Gym Culture in Japan





To start off the new year I, like many others, decided to get a gym membership in hopes of finally attaining some of my new year’s resolutions. I am happy to report I have been consistently working out for several weeks now. Many gyms have their own unique “gym culture” and I have noticed many things about gyms in Japan that differ from gyms I have been to back home in the US.

The first thing I learned about gyms in Japan is how unreasonably expensive they are. Even with a student discount I had to pay upwards of $100 for my first month due to fees, and every following month I am expected to pay about $50. The prices are a major reason as to why I took so long to decide to get a membership. I was also told from other people that some gyms required you to prove basic proficiency in Japanese to make sure you are able to follow gym rules without any confusion, however, my gym had no such qualification and despite the language barrier between the staff and myself they were very patient as they tried to help me register for a membership.

After finally deciding to get a membership, it was not too long before I started to notice differences between my gym in Japan and my gym in the US. One rule that doesn’t affect me much but has proven to be a nuisance to my friend is that visible tattoos are prohibited. Due to the stigma of tattoos being associated with Yakuza (Japanese mobs), my friend is expected to cover his tattoos with his clothing or tape so as to not make others uncomfortable. Staff also requested my friend to not use chalk while weightlifting to avoid making a mess. There also seems to be an expectation for everyone to not get too loud. We have never been approached regarding a noise complaint, but the entire gym does not get very loud, although I contribute some of this to the gyms being significantly smaller than the ones I have been to in the US. My final observation is that most of the Japanese people who attend my gym are on average older than I am accustomed to in the US. The gym definitely is a place for people of all ages, but despite being near a very large high school, I don’t think I have ever seen someone my age or younger. In the United States I think there is a much larger demographic of young adults going to the gym, and I am not quite sure why it seems to be so much smaller in Tokyo.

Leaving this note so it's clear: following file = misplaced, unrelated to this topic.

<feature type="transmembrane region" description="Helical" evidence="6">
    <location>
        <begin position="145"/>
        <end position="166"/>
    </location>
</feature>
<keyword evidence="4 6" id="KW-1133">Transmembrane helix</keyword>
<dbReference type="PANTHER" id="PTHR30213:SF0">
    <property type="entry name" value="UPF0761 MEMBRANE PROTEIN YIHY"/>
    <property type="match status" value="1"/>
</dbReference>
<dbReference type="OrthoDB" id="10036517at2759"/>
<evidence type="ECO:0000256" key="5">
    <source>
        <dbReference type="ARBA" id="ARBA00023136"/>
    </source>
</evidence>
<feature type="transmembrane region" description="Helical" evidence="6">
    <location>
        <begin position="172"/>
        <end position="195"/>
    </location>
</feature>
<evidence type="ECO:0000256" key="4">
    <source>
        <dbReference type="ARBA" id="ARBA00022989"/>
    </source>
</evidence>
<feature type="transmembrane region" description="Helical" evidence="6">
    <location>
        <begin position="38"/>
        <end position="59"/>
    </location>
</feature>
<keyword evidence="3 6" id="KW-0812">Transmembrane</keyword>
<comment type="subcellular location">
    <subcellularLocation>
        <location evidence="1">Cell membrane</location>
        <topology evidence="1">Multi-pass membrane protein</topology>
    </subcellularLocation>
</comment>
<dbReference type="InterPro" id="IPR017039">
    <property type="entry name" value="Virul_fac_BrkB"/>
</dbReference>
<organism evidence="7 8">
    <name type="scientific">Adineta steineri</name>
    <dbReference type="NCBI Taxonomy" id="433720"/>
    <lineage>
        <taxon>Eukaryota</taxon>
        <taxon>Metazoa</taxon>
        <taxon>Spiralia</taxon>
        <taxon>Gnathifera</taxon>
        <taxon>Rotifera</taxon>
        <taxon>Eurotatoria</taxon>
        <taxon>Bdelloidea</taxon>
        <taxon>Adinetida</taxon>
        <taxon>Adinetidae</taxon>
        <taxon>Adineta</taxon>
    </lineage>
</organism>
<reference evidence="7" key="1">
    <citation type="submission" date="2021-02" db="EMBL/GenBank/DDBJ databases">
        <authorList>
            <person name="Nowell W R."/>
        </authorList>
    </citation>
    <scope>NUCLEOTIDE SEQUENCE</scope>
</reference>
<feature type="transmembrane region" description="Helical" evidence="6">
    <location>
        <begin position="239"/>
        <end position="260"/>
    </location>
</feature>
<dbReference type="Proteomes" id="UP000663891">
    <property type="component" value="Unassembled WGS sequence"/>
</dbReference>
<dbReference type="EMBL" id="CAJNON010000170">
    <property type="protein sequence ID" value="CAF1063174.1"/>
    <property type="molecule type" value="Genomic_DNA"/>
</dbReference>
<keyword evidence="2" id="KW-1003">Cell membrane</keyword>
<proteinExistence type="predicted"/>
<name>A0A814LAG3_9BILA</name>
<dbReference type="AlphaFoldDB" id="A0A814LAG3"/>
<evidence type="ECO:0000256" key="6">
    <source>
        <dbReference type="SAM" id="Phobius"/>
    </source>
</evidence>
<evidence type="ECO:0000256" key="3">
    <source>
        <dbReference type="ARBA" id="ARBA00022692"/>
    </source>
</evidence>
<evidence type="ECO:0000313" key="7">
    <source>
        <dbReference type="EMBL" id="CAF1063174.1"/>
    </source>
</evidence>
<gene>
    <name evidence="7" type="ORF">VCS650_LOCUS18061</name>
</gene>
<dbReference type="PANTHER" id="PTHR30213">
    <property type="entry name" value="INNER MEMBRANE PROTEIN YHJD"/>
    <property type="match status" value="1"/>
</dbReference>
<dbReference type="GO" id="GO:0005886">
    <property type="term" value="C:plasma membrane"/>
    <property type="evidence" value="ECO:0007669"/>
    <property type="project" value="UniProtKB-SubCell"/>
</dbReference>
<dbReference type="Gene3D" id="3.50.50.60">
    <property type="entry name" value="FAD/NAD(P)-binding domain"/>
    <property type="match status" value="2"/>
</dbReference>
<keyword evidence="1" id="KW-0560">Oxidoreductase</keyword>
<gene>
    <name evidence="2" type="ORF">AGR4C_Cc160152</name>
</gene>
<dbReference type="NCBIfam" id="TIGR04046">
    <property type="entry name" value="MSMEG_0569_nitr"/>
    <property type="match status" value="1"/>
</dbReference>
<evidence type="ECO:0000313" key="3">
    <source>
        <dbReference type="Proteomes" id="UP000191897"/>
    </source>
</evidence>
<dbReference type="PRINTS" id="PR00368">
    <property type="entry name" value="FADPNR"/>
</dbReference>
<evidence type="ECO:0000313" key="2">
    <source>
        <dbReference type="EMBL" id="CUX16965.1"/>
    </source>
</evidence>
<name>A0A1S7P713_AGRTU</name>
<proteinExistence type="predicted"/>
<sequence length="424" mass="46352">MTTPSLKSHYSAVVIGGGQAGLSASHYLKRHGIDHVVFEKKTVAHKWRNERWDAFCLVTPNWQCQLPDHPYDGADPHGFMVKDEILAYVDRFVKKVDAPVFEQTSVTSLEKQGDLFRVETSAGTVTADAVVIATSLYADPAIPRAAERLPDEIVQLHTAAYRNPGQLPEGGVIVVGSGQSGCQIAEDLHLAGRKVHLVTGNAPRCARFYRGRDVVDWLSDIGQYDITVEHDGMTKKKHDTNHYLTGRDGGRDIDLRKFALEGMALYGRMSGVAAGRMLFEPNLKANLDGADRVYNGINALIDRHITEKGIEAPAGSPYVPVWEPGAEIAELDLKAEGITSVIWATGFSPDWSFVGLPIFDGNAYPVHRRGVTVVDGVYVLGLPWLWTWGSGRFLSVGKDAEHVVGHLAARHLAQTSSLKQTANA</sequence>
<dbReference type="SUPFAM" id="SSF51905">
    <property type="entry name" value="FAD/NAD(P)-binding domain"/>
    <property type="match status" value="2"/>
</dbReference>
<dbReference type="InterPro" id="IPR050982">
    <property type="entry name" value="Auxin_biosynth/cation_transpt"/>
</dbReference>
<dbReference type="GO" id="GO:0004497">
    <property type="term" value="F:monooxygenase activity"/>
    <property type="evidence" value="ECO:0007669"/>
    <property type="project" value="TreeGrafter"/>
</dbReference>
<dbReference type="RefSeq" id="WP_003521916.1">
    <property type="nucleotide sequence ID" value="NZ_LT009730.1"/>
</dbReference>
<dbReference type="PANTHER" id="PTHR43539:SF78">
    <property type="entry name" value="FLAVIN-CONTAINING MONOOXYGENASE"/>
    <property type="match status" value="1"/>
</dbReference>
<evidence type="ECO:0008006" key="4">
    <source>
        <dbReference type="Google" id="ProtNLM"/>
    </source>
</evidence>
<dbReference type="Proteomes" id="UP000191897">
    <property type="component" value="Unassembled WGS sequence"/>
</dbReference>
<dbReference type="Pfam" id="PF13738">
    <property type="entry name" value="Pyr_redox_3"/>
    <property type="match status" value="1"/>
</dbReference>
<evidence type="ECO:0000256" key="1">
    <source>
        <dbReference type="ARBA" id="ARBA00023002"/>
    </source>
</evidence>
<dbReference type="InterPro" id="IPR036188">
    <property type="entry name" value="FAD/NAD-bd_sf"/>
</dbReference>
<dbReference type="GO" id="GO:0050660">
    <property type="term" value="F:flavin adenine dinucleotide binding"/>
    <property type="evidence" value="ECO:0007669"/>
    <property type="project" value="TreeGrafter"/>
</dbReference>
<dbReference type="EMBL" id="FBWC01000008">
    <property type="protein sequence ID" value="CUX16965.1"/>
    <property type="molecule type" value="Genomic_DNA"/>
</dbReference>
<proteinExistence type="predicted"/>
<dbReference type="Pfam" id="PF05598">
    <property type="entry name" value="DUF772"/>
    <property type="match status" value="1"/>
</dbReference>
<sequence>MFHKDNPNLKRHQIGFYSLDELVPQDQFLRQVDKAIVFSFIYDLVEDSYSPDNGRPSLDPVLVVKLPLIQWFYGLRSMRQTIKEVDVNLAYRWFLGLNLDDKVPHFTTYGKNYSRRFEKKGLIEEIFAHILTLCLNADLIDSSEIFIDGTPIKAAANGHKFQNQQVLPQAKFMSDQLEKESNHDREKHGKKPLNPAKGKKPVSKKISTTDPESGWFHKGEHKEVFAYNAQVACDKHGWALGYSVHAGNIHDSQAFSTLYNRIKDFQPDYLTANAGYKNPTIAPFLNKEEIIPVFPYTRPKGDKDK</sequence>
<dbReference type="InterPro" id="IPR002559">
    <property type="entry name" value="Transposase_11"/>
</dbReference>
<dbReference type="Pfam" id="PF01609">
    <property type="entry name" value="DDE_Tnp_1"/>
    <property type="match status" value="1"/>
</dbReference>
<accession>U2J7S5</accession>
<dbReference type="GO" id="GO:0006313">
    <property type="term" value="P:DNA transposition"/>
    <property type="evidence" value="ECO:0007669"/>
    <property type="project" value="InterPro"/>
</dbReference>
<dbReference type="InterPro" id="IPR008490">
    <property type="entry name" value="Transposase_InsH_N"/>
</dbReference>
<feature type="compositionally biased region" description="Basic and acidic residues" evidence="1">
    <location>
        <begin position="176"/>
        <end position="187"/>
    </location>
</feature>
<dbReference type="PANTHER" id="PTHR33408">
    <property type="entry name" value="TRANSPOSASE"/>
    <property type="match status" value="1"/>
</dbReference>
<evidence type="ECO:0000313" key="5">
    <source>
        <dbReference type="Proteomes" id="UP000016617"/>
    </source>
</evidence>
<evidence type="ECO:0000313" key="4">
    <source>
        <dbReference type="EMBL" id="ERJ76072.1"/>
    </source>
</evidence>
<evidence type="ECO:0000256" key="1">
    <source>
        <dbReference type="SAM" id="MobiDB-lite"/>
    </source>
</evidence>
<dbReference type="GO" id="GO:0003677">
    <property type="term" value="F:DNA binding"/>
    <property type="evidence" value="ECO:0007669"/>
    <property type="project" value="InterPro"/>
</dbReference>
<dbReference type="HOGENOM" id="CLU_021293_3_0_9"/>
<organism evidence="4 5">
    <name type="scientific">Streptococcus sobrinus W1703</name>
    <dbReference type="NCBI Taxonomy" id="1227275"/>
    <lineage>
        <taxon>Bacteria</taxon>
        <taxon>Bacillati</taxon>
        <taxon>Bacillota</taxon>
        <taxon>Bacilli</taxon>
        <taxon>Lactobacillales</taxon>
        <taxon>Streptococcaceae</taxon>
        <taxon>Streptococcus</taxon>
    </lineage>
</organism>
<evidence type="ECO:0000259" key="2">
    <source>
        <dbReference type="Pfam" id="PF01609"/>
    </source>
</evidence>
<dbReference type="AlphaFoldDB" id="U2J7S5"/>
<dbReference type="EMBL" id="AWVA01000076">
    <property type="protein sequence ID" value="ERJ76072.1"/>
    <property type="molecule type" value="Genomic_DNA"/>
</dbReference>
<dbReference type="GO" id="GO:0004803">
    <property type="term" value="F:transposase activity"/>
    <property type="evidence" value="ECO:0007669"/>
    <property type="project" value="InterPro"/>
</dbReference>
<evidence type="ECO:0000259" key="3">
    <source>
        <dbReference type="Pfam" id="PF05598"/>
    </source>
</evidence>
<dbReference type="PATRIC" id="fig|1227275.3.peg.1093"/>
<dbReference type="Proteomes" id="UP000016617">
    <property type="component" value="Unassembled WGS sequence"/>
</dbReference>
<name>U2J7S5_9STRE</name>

Despite the high prices and extra restrictions, going to the gym in Tokyo has been one of the best decisions I have made. I look forward to continuing to workout and carry my progress back with me to the US.